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The Many Faces of Fear of Failure — and How To Get Past Them

November 5th, 2018 · fear of failure

A culture like ours, which so prizes and praises accomplishment, has a shadow side; among other things, it appears in our fear of failure.

fear of failure
As depth psychotherapists are acutely aware, the psychological atmosphere that most of us inhabit in North America is charged with tension.  That’s about a sense of opportunity, at times, to be sure, but in our particular contemporary time, many of us have an especially strong sense that our world is full of risk.  For many, this reality can generate a strong sense of fear of failure.  This fear can be so intense that it can pull people into a place where they are frozen into inaction, afraid to attempt anything that moves life forward.

Everyone Experiences Fear of Failure

We’ve all had experiences of failure.  If you’re anything like me, you’re probably had them in some high stakes situations, where you really wanted to succeed.  If you have, you recognize that failure can bring a range of emotions including sorrow, anger or rage, deep regret, a sense of overwhelm, confusion and disorientation, or feelings of frustration and powerlessness, among others.  Two of the most powerful feelings that failure can bring are a sense of self-recrimination, and above all shame.  It is this last, corrosive feeling that is most potently tied to the sense of fear of failure.

To experience shame in a very limited, moderate way is one thing.  To know it at its extreme, for which we use the expression to be ashamed of oneself — that’s quite another.  It’s that kind of shame that is associated with failure in the experience of the fear of failure.

Jungians know that shame of this kind is intimately involved with the part of the personality that Jung called the shadow.  Jung defined the shadow, broadly speaking, as that part of our personality that we do not wish to acknowledge.   Failure can be viewed as an invitation to accept, and love, those parts of ourselves that we would rather not acknowledge.

Fear of Failure Can Lead to Disengagement

If fear of failure, and the shame that often underlies it remain unaddressed, they can take a really deep hold in a person’s life. This is particularly true in the aftermath of a person encountering a sizable setback.  Such a setback can  be occupational, romantic, financial, or of some other kind.  The individual may come to avoid challenges, or even avoid the mainstream of life.  He or she may find him- or herself living a very small-scale life — all due to fear of failure.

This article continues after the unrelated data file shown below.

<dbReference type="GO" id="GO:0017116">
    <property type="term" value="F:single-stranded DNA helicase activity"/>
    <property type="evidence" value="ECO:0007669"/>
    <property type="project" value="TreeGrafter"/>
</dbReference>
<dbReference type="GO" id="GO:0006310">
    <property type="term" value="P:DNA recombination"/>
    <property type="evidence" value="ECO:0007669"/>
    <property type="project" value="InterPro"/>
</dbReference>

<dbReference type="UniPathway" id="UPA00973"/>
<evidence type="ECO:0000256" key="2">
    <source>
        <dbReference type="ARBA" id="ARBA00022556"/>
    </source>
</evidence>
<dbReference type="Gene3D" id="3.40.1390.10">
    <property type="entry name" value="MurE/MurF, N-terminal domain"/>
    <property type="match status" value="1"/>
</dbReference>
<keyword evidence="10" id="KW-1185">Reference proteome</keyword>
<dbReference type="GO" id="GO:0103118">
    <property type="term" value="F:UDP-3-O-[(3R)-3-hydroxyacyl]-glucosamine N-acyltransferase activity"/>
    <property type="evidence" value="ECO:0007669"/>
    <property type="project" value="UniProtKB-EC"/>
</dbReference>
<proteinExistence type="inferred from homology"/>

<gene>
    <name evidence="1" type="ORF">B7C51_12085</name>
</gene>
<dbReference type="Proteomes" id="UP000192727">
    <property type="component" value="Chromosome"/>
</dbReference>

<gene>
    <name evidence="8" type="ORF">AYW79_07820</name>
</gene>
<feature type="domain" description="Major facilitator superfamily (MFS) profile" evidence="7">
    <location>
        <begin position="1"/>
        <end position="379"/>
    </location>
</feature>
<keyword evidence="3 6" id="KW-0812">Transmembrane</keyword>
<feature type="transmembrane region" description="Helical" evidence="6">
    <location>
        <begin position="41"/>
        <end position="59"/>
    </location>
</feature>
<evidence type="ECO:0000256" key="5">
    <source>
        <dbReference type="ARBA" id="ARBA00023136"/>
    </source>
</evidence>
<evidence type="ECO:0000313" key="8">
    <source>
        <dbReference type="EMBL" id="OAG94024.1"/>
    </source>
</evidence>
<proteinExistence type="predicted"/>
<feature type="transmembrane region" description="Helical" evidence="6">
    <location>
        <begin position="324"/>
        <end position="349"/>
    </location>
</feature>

What’s more, the fear of being a failure can intensify as we age.  As we move past midlife, and into the second half of life, the individual may even be consumed by the sense that he or she has been a failure.  This fear or sense of complete failure can manifest as something truly devastating in the individual’s life.

Fail Better!

Ever tried.  Ever failed.  No Matter.  Try again.  Fail again.  Fail better.

~ Samuel Beckett

As famed neuroscientist Gregory Berns emphasizes, the paralyzing power of fear of failure is often rooted in the sense of condemnation and shame from others that we anticipate experiencing if we should fail.

What will people think of me if I fail?” — this thought encapsulates much that lies at the core of the fear of shame that mires individuals in the ruts of life.  It paralyses them from trying the things that something deep within them calls to them to try.

C.G. Jung pointed us in another direction, the path of what he called “the law of fidelity to our own being.”  This means trying things that we genuinely feel drawn to, and moving beyond our fear of the condemnation of others, and our self-condemnation.  It means moving to a place where even failure can be seen as growth, and as life-giving — in Samuel Beckett’s words, to fail better.

This is a life-giving place, but it may be a part of the journey towards wholeness that we’re required to travel pretty much on our own.  It’s at this point that truly supportive depth psychotherapist may be of tremendous value.

Brian  Collinson, Registered Psychotherapist & Jungian Psychoanalyst

PHOTOS: Michael (a.k.a. moik) McCullough (Creative Commons Licence)
© 2018 Brian Collinson, 2238 Constance Drive Oakville, Ontario (near Mississauga)